Spectral signatures of compact sources in the inverse Compton catastrophe limit
Abstract
The inverse Compton catastrophe is defined as a dramatic rise in the luminosity of inverse Compton scattered photons. It is described by a nonlinear loop of radiative processes that sets in for high values of the electron compactness and is responsible for the efficient transfer of energy from electrons to photons, predominantly through inverse Compton scatterings. We search for the conditions that drive a magnetized nonthermal source to the inverse Compton catastrophe regime and study its multiwavelength (MW) photon spectrum. We develop a generic analytical framework and use numerical calculations as a backup to the analytical predictions. We find that the escaping radiation from a source in the Compton catastrophe regime bears some unique features. The MW photon spectrum is a broken power law with a break at ∼m_{e}c^{2} due to the onset of the KleinNishina suppression. The spectral index below the break energy depends on the electron and magnetic compactnesses logarithmically, while it is independent of the electron powerlaw index (s). The maximum radiating power emerges typically in the γray regime, at energies ∼m_{e}c^{2} (∼γ_{max }m_{e}c^{2}) for s > 2 (s ≲ 2), where γ_{max } is the maximum Lorentz factor of the injected electron distribution. We apply the principles of the inverse Compton catastrophe to blazars and γray bursts using the analytical framework we developed, and show how these can be used to impose robust constraints on the source parameters.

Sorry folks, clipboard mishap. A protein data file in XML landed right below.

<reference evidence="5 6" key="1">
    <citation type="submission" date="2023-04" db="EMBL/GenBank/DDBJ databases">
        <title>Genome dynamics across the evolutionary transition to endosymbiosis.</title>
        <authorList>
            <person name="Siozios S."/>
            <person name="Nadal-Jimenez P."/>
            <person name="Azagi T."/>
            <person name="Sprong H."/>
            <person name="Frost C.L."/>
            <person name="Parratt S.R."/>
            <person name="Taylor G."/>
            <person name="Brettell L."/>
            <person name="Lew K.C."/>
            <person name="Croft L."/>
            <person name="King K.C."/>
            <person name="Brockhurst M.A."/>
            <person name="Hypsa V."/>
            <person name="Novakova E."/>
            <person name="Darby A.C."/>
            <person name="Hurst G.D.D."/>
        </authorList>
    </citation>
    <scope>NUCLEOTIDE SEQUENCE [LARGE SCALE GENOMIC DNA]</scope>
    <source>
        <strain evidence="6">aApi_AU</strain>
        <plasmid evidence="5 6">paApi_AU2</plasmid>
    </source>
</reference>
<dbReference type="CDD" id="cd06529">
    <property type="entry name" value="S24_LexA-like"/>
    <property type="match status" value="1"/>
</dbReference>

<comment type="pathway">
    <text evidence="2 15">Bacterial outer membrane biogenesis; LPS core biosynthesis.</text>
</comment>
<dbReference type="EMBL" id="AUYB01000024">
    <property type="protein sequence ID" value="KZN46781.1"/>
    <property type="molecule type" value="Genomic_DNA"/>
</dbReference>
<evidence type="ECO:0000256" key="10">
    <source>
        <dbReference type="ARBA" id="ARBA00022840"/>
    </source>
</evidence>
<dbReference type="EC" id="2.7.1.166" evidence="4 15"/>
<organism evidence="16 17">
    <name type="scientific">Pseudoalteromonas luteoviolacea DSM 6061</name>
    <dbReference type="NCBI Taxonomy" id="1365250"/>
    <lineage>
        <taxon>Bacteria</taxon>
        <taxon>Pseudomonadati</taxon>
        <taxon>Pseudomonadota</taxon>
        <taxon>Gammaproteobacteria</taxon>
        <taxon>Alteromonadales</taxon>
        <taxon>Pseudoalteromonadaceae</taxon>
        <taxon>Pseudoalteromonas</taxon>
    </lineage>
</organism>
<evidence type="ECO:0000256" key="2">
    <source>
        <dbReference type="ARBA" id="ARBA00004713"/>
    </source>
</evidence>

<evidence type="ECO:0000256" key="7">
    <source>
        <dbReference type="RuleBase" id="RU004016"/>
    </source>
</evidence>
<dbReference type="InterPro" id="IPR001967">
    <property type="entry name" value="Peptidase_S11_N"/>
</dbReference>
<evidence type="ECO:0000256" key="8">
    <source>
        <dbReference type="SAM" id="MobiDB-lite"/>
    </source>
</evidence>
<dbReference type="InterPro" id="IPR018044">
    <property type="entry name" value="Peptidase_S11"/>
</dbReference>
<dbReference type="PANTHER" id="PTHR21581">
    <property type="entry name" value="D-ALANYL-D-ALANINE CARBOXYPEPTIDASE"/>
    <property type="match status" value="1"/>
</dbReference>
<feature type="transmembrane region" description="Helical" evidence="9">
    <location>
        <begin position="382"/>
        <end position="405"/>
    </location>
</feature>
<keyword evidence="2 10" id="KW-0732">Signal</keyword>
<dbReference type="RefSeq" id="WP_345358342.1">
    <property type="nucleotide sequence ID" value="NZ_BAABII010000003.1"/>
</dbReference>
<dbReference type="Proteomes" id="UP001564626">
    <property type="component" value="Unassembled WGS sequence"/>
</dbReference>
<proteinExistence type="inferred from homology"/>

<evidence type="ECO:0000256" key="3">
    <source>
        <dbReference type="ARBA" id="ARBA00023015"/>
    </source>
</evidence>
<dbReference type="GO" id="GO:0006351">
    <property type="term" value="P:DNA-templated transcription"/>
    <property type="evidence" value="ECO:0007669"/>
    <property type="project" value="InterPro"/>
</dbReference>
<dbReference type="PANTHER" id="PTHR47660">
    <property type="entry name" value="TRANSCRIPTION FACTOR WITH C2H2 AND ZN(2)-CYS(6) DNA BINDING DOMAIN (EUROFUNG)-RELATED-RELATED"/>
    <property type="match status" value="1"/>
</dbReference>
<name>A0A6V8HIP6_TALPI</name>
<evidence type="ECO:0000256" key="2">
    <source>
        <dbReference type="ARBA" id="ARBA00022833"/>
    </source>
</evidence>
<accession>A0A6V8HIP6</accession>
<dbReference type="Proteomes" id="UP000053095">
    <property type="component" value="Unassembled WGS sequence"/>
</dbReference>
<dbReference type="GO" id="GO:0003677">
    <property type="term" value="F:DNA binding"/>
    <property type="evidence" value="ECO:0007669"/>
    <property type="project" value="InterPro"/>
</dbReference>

Publication:

Monthly Notices of the Royal Astronomical Society
 Pub Date:
 September 2015
 DOI:
 10.1093/mnras/stv1523
 arXiv:
 arXiv:1507.02710
 Bibcode:
 2015MNRAS.452.3226P
 Keywords:

 radiation mechanisms: nonthermal;
 gammarays: general;
 Astrophysics  High Energy Astrophysical Phenomena
 EPrint:
 21 pages, 11 figures, accepted for publication in MNRAS